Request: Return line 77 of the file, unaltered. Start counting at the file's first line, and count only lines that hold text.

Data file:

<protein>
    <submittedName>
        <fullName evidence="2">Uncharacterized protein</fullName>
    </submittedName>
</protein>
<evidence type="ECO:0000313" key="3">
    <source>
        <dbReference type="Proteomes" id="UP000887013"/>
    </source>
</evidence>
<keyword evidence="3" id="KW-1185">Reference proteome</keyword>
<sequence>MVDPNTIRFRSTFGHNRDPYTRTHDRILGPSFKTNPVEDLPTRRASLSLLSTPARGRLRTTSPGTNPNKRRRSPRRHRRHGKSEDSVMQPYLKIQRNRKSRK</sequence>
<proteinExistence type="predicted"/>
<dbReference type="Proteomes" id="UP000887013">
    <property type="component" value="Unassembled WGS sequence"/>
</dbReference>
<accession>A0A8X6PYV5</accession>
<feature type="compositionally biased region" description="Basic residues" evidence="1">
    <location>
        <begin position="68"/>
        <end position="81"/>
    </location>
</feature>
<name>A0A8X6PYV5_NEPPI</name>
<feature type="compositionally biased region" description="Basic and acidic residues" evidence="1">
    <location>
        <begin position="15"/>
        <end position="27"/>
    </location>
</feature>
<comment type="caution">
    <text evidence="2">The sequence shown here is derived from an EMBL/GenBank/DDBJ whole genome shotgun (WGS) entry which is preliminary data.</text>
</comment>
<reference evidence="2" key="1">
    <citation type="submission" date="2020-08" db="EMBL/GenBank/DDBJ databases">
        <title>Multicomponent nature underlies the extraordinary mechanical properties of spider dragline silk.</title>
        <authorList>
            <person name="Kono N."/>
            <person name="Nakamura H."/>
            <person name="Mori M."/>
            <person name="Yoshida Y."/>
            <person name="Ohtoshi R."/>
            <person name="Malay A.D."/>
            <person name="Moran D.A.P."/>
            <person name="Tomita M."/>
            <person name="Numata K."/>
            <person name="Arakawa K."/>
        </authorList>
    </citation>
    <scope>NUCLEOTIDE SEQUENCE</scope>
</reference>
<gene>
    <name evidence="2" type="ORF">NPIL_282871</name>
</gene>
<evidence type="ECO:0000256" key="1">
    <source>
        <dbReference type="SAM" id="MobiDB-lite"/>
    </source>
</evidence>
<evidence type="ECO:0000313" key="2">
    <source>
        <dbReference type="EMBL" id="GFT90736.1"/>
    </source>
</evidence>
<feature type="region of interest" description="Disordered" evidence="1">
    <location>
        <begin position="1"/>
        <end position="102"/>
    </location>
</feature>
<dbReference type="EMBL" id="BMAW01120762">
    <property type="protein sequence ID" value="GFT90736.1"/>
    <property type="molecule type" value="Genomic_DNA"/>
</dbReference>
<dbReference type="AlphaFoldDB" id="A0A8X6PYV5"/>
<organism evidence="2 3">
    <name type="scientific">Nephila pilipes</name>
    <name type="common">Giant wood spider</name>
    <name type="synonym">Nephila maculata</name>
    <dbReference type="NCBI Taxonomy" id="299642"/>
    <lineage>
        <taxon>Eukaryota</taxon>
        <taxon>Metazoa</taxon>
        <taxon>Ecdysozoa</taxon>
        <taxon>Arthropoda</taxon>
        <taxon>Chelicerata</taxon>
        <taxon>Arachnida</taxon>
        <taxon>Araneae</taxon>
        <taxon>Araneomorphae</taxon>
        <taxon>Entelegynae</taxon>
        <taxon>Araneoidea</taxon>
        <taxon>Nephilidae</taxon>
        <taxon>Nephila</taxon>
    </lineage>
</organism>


    <name type="scientific">Nephila pilipes</name>